By Michael E. Miller
By Allie Conti
By David Villano
By Jose D. Duran
By Michael E. Miller
By Allie Conti
By Kyle Swenson
By Luther Campbell
"Witherspoon leaving killed part of the Norland spirit," Conyers says. "Then [head football coach] John Osborne leaving killed the athletics part of it."
Osborne had coached football at Norland for eleven years. In April he left for an assistant coaching job at Miami Jackson Senior High; David Fess Walker, a physical education teacher Williams had known from Charles R. Drew Middle School, replaced him. Osborne said at the time he would have preferred to continue coaching the Norland Vikings. Osborne's popularity made his departure a severe blow. The subsequent behavior of his replacement added insult to injury.
Then-athletic director Richard Robbins says today that he wanted to keep Osborne, and that he did not recommend Walker; in fact, he says, in calling around to those who had worked with Walker, he "did not receive one positive recommendation." Reached by e-mail in Hawaii, where he moved after his retirement this past year, Robbins writes that Williams hired Walker anyway.
Walker proceeded to alienate his new colleagues. Conyers remembers a chilly first meeting with Walker; later that day the new coach found his tires had been slashed. "I wrote the report for him," Conyers recalls. "He accused me of doing it, for one thing. Part two, he's sitting there in the parking lot screaming and yelling." Conyers unequivocally denies slashing Walker's tires.
Teachers accused Walker of trying to get them to raise his athletes' grades. On May 1, 1998, Robbins wrote a memo to his "Fellow Teachers," in which he acknowledged that several teachers had complained about "harassment" over athletic eligibility. Robbins confirms the harassers were members of Walker's staff, who asked teachers to "maybe re-average, take another look, give a break to a would-be senior." Robbins writes that he had a meeting with Carroll Williams and Walker, at which Walker was admonished for suggesting that teachers change his students' grades.
Walker's personality conflict with Conyers, meanwhile, had deteriorated so far that school police chief Vivian Monroe transferred Conyers to North Miami Beach Senior High School. On May 15, 1998, his last day at Norland, Conyers wrote a farewell letter to faculty and staff and slipped the letter in their mailboxes. In this letter he made it clear that he was being shipped out against his will.
The next day students walked out, and things got ugly: Police arrested six students after they ran through the school smashing vending machines and trophy cases. Today some students and teachers put the blame for the violence on Miami Northwestern Senior High students, who came to campus and got into a fight with Norland students. No one is certain whether their presence on the day of the walkout was a coincidence.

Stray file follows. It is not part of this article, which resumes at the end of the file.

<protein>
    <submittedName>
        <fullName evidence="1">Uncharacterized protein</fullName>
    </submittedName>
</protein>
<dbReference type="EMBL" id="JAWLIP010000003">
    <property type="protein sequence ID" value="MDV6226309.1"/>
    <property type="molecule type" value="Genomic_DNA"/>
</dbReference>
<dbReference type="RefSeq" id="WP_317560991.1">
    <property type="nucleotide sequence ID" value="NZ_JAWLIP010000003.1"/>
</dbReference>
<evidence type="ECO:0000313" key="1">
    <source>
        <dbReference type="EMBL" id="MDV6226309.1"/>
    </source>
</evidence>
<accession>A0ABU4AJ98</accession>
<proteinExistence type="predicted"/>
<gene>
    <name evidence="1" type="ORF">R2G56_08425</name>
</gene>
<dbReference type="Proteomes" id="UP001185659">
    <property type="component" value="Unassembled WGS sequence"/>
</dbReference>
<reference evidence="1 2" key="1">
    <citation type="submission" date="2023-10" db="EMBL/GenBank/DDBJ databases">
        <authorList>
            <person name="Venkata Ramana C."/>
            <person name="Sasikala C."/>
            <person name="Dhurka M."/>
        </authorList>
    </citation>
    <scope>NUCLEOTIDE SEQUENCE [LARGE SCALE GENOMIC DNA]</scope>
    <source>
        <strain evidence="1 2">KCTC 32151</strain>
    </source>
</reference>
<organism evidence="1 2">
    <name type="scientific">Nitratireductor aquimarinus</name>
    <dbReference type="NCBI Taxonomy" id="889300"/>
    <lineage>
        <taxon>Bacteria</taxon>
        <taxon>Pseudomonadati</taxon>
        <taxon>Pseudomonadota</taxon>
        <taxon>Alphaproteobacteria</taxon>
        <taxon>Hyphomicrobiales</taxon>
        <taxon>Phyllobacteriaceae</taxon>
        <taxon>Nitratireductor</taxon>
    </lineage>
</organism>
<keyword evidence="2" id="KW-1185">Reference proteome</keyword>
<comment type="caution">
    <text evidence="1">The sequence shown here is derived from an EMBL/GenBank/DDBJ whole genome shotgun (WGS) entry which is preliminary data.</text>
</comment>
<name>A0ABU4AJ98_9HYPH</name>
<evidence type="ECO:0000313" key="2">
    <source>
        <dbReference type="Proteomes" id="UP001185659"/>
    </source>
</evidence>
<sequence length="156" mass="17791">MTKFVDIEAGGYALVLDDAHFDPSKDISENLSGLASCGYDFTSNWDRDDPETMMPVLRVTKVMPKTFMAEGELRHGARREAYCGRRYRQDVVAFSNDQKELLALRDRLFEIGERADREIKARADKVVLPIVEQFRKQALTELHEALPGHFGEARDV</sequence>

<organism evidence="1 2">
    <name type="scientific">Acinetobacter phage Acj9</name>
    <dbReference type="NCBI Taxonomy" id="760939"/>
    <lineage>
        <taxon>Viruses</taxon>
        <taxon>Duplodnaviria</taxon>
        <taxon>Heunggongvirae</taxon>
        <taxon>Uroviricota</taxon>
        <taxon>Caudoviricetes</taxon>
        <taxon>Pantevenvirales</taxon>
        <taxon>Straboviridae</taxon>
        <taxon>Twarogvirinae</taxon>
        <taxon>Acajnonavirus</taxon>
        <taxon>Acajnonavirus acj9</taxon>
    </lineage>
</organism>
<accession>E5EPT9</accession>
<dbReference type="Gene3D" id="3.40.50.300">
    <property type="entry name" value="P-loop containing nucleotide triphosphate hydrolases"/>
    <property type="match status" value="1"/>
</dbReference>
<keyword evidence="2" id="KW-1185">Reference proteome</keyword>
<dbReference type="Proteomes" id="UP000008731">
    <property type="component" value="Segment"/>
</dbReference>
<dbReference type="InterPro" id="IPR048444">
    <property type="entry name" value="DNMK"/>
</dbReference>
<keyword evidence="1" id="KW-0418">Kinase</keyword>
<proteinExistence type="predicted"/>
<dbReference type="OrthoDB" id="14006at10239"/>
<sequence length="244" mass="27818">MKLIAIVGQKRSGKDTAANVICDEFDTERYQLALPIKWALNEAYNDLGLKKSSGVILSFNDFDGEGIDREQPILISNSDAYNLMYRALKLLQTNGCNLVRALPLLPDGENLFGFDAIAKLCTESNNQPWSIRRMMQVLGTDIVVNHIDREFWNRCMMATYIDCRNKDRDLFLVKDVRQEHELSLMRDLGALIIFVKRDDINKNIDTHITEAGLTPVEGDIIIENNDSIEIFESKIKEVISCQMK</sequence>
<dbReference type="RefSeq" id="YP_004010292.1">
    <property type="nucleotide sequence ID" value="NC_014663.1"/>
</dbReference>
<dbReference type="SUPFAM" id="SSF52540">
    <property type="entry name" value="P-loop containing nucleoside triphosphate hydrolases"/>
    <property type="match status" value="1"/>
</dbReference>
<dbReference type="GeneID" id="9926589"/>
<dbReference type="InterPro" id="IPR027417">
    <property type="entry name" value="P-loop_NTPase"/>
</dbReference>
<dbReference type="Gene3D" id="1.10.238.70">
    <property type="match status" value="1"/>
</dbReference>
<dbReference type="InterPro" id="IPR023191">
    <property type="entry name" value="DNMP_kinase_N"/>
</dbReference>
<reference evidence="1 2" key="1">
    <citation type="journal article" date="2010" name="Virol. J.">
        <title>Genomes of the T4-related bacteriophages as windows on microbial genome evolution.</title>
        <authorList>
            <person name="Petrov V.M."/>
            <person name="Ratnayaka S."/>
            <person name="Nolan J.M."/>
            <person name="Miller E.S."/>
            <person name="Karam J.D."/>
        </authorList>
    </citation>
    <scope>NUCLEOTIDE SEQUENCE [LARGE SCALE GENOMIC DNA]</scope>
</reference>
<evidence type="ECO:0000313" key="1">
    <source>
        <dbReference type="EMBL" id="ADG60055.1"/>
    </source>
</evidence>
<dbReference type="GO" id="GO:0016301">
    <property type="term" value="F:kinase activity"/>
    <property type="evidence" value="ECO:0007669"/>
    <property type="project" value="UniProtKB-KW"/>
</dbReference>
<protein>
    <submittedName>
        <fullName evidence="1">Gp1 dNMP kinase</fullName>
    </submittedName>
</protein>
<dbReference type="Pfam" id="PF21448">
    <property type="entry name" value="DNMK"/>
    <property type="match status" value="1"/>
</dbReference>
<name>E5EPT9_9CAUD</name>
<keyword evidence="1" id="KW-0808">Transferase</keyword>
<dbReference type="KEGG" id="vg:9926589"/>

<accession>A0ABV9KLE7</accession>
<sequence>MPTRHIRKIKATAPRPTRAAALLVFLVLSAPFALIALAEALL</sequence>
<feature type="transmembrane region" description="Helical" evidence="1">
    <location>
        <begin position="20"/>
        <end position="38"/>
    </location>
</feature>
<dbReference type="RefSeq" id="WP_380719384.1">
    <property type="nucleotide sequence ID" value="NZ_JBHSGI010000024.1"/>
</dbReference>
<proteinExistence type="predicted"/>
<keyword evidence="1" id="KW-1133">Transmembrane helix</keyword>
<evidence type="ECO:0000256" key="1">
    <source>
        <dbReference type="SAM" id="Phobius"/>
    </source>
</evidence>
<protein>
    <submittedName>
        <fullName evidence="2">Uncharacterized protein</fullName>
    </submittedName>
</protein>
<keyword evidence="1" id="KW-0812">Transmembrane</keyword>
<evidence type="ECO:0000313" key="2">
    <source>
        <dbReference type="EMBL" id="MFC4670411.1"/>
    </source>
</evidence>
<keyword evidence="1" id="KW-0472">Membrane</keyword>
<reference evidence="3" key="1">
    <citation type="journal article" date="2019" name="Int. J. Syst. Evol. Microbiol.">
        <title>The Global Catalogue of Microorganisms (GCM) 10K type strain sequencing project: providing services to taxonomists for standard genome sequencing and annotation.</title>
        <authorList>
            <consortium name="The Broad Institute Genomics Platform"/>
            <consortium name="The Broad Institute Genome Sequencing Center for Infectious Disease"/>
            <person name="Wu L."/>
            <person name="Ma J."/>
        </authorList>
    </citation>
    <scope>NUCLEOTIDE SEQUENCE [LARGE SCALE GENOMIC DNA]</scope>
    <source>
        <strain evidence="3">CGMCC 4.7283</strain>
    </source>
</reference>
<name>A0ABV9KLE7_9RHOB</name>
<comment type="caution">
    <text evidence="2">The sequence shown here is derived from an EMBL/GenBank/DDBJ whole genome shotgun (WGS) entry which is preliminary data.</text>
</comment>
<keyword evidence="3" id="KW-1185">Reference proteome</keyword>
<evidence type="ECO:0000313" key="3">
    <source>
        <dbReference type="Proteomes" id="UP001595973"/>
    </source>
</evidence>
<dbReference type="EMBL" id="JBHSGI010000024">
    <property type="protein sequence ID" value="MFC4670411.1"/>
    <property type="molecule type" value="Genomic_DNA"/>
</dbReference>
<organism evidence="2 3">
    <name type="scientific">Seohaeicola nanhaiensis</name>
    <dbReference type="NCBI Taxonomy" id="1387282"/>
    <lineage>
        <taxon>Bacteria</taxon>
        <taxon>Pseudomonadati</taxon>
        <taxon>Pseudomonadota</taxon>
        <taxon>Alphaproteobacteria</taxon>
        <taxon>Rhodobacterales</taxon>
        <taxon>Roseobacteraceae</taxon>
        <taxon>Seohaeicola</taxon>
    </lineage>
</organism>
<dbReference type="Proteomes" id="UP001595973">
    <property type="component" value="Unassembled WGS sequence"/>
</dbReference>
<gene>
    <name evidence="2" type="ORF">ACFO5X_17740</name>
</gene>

Deborah Williams, from the principal's camp, theorizes that both the walkout and the riot that ensued had been planned, but not by the students. "The walkout happened [because] staff members [were] coaching the children all to walk out. A letter was sent down to that effect," she says, without producing a copy of such a letter.
She believes the teachers who instigated the walkout were the ones who disliked Carroll Williams "because he makes them work. They can't go shopping during class like they used to."
A Norland teacher who asked not to be named dismisses Deborah Williams's assertions, both that teachers shirked their duties under Damianos and that teachers encouraged the walkout. "We were investigated for the walkout and we were cleared," he snaps.
As dangerous and out-of-control as the 1998 walkout became, it did put increased pressure on Williams's administration, specifically on David Walker, whom students cited as one of the reasons for the walkout. Three Norland staffers say the possibility of media exposure of Walker's personnel file -- which shows a fifteen-year career in the school district marred by repeated arrests, disciplinary action for pushing and striking students, and a state investigation that might have led to the revoking of his teaching certificate (see sidebar) -- caused Williams to fire Walker as football coach in June 1998.
Today Williams claims (through Fraind) he was not aware of Walker's record when he hired the coach. This statement is difficult to believe, given that Williams became principal of Charles R. Drew Middle School in August 1995, the same month that school police determined Walker had pushed a Drew student to the ground the year before. Given the seriousness and frequency of Walker's infractions, Williams's ignorance of them would mean he hired a teacher without looking at his personnel file.
Walker moved on to Parkway Middle School. In January 1999, he was removed from his job as a gym teacher and assigned to the Region 2 office. "There is an open investigation against Mr. Walker concerning sexual harassment of a student," Henry Fraind wrote in response to a faxed question from New Times. Late this past month, school police closed their investigation, and on March 29, an exonerated Walker returned to Parkway Middle. Walker himself could not be reached for comment.
So who is Carroll E. Williams? The Miami native graduated from Archbishop Curley High School in 1963, and went on to receive a bachelor's degree in physical education from Xavier University in Cincinnati in 1967. A standout football player, he had a brief career with the Canadian Football League's Montreal Alouettes before returning to Miami. He joined the Dade County Public Schools full-time in 1968.